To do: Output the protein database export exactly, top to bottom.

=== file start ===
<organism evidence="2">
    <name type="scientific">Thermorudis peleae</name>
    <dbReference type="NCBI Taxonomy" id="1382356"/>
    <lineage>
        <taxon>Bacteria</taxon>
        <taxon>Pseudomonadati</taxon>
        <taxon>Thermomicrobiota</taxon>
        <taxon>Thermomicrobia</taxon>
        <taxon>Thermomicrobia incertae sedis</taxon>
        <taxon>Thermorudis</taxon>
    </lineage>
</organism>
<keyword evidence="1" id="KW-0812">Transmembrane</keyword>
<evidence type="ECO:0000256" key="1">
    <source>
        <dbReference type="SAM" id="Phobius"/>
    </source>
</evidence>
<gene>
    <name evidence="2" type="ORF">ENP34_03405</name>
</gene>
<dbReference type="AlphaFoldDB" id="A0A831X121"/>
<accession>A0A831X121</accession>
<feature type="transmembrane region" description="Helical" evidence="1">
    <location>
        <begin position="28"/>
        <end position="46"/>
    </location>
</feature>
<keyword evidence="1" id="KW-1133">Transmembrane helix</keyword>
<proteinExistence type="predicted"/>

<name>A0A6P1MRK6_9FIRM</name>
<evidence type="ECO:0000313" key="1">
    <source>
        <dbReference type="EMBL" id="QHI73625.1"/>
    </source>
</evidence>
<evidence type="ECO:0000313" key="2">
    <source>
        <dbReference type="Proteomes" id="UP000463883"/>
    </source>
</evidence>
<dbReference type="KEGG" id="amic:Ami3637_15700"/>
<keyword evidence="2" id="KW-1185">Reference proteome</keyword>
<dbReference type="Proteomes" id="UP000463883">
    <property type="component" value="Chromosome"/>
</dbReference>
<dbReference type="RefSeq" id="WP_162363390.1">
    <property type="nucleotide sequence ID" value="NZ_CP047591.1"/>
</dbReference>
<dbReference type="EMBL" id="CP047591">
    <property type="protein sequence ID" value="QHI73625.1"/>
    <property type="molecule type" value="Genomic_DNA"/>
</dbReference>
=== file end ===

<organism evidence="2">
    <name type="scientific">Thermorudis peleae</name>
    <dbReference type="NCBI Taxonomy" id="1382356"/>
    <lineage>
        <taxon>Bacteria</taxon>
        <taxon>Pseudomonadati</taxon>
        <taxon>Thermomicrobiota</taxon>
        <taxon>Thermomicrobia</taxon>
        <taxon>Thermomicrobia incertae sedis</taxon>
        <taxon>Thermorudis</taxon>
    </lineage>
</organism>
<keyword evidence="1" id="KW-0812">Transmembrane</keyword>
<evidence type="ECO:0000256" key="1">
    <source>
        <dbReference type="SAM" id="Phobius"/>
    </source>
</evidence>
<gene>
    <name evidence="2" type="ORF">ENP34_03405</name>
</gene>
<dbReference type="AlphaFoldDB" id="A0A831X121"/>
<accession>A0A831X121</accession>
<feature type="transmembrane region" description="Helical" evidence="1">
    <location>
        <begin position="28"/>
        <end position="46"/>
    </location>
</feature>
<keyword evidence="1" id="KW-1133">Transmembrane helix</keyword>
<proteinExistence type="predicted"/>

<name>A0A6P1MRK6_9FIRM</name>
<evidence type="ECO:0000313" key="1">
    <source>
        <dbReference type="EMBL" id="QHI73625.1"/>
    </source>
</evidence>
<evidence type="ECO:0000313" key="2">
    <source>
        <dbReference type="Proteomes" id="UP000463883"/>
    </source>
</evidence>
<dbReference type="KEGG" id="amic:Ami3637_15700"/>
<keyword evidence="2" id="KW-1185">Reference proteome</keyword>
<dbReference type="Proteomes" id="UP000463883">
    <property type="component" value="Chromosome"/>
</dbReference>
<dbReference type="RefSeq" id="WP_162363390.1">
    <property type="nucleotide sequence ID" value="NZ_CP047591.1"/>
</dbReference>
<dbReference type="EMBL" id="CP047591">
    <property type="protein sequence ID" value="QHI73625.1"/>
    <property type="molecule type" value="Genomic_DNA"/>
</dbReference>